How To Manage Former Co-Workers

Robin Schwartz

How To Manage Former Co-Workers

After years of hard work, you have finally received the promotion you deserved. In your new role, you’ll be heading your current team in a management capacity. This means now supervising and managing all your former co-workers.

There’s a lot to consider when transitioning to a management role over those you used to work side-by-side with. Too often, there are interpersonal pitfalls that come up when one member of a team has been selected over others for a promotion.

To be successful in your new role and accepted by your former colleagues, it’s important to plan your management strategy for the upcoming change.

Create Boundaries For Personal Relationships

It’s not uncommon that we develop relationships with some of our co-workers that extend past the hours of the office. This might be a regular happy hour office buddy or someone you’ve become extremely close to personally. When a new manager is known to have a strong personal relationship with a (now) employee, it’s important to create boundaries at work for the sake of fairness.

If you suddenly find yourself supervising someone you’re very close to, have an honest conversation with him/her about your new role. Someone you’re friendly with should understand that your new position will require to appear (and be) unbiased.

If you’re only ever eating lunch or sharing inside jokes with one employee, the other members of the team will quickly notice.

Make sure you set clear boundaries in your new professional relationship. You should interact with this person the same way you do with all other members of your new team when at the office.

Discuss Expectations

Take the opportunity to sit down one-on-one with all your new employees and provide them with what your expectations are for employees, the team, and their position. Every manager’s style is different so it’s important to address any processes that might be changing with you in charge.

Example The last manager may not have minded if people came into work 5 or 10 minutes late. It may your expectation that everyone is at their desk on-time and ready to work right at 8:30am. Your team can’t know what is expected unless it’s communicated to them.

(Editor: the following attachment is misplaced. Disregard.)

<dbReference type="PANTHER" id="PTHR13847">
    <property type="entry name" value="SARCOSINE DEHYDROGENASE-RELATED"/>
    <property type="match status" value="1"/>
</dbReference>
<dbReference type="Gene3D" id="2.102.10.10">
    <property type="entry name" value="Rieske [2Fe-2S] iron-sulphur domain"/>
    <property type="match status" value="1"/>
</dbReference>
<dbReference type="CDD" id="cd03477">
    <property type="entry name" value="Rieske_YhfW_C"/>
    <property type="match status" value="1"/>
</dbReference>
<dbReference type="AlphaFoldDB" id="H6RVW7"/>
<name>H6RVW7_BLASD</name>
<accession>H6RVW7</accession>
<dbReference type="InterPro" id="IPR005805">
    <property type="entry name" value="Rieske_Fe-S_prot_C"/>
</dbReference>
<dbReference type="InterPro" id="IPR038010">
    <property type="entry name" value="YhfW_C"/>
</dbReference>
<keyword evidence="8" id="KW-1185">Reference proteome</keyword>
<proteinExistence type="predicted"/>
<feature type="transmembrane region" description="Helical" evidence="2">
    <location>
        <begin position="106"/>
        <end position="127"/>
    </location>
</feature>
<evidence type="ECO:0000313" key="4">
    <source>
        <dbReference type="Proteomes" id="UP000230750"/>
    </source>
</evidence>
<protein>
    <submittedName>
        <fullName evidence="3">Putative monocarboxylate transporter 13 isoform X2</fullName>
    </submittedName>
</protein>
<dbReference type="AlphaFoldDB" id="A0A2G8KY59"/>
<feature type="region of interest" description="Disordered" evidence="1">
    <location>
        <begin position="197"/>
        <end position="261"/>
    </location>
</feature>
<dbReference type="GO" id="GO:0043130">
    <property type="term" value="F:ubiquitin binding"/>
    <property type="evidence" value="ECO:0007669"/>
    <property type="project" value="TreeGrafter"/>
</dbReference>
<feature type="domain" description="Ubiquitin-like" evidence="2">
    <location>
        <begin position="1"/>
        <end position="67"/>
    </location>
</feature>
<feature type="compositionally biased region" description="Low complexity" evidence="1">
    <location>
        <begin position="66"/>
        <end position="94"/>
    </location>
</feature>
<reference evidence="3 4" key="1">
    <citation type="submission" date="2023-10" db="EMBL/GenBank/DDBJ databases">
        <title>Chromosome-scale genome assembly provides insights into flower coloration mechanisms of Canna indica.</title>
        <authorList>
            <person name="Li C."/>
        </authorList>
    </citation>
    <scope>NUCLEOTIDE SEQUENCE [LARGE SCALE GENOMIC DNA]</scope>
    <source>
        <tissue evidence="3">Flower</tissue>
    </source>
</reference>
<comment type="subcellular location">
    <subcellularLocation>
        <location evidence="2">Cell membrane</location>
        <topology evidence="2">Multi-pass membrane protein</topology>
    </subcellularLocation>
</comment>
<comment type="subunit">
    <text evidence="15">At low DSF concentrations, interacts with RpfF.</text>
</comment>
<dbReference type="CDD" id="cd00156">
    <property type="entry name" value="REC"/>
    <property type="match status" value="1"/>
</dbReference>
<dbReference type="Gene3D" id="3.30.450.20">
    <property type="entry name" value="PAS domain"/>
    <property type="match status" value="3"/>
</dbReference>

You should also give your employees the opportunity to talk about what their expectations are. It’s completely fair for employees to hold their managers to a certain standard. Set yourself up for successful by being sure you know what your employees anticipate from you.

Giving them a chance to talk about what they want and need from a new manager will also go a long way in easing your transition from peer to supervisor.

Clarify Roles

Once you’ve accepted the promotion, make sure understand what authority your role carries (i.e. hire, fire, disciplinary, etc.). It’s important that both you and your employees understand what your role entails. You also want to completely understand what is expected of you from your supervisor.

Taking over a team is a good opportunity to sit with your new employees and review their roles and/or job descriptions. Oftentimes, these are out of date or generic in nature. Even if you were formerly a member of the team, talking to each employee and understanding what he/she sees his/her role as will help you determine if there are any overlaps or gaps in duties. It may also help you determine who is working at a much higher level than his/her role requires.

Remain Professional and Equitable

We don’t always like everyone we work with. That’s especially true the larger the team you’re on. Managing former co-workers means you have to get past any negative personal feelings you have about someone on your team and judge them by the same standards as the rest.

One of the ways to ensure you succeed as a manager is by not showing bias or favoritism in the workplace. This works in the reverse as well. If team members see you treating an employee with more contempt or hear you bad-mouthing them more often, your professional reputation could suffer and you may not receive the amount of respect you think you’re owed.

It’s important to remain as equitable as possible when it comes to your staff. What you permit for one, you should be able to permit for all.

Example If one employee is permitted to work from home once a week, consider offering all employees an alternate work schedule that benefits them. When it comes to salary and raises, equity plays a huge part. If you base monetary incentives off of performance rather than person, you should succeed as their manager.

Seek Support

Be aware of any shortcomings you may have and seek out trainings or workshops that help you become a better leader. Talk to your company HR about what processes, procedures or materials managers should be aware of.

Employees will expect their managers to be able to help them or direct them in all matters work related. Know who to ask for help when necessary and your team will feel more comfortable relying on you.

About The Author

Robin Schwartz

Robin Schwartz has nearly a decade of experience providing HR expertise to employees and management in higher education. Her broad experience includes benefits, compensation, performance management, employee relations, payroll, talent acquisition and management. She received her masters degree from American Military University and maintains a PHR certification.

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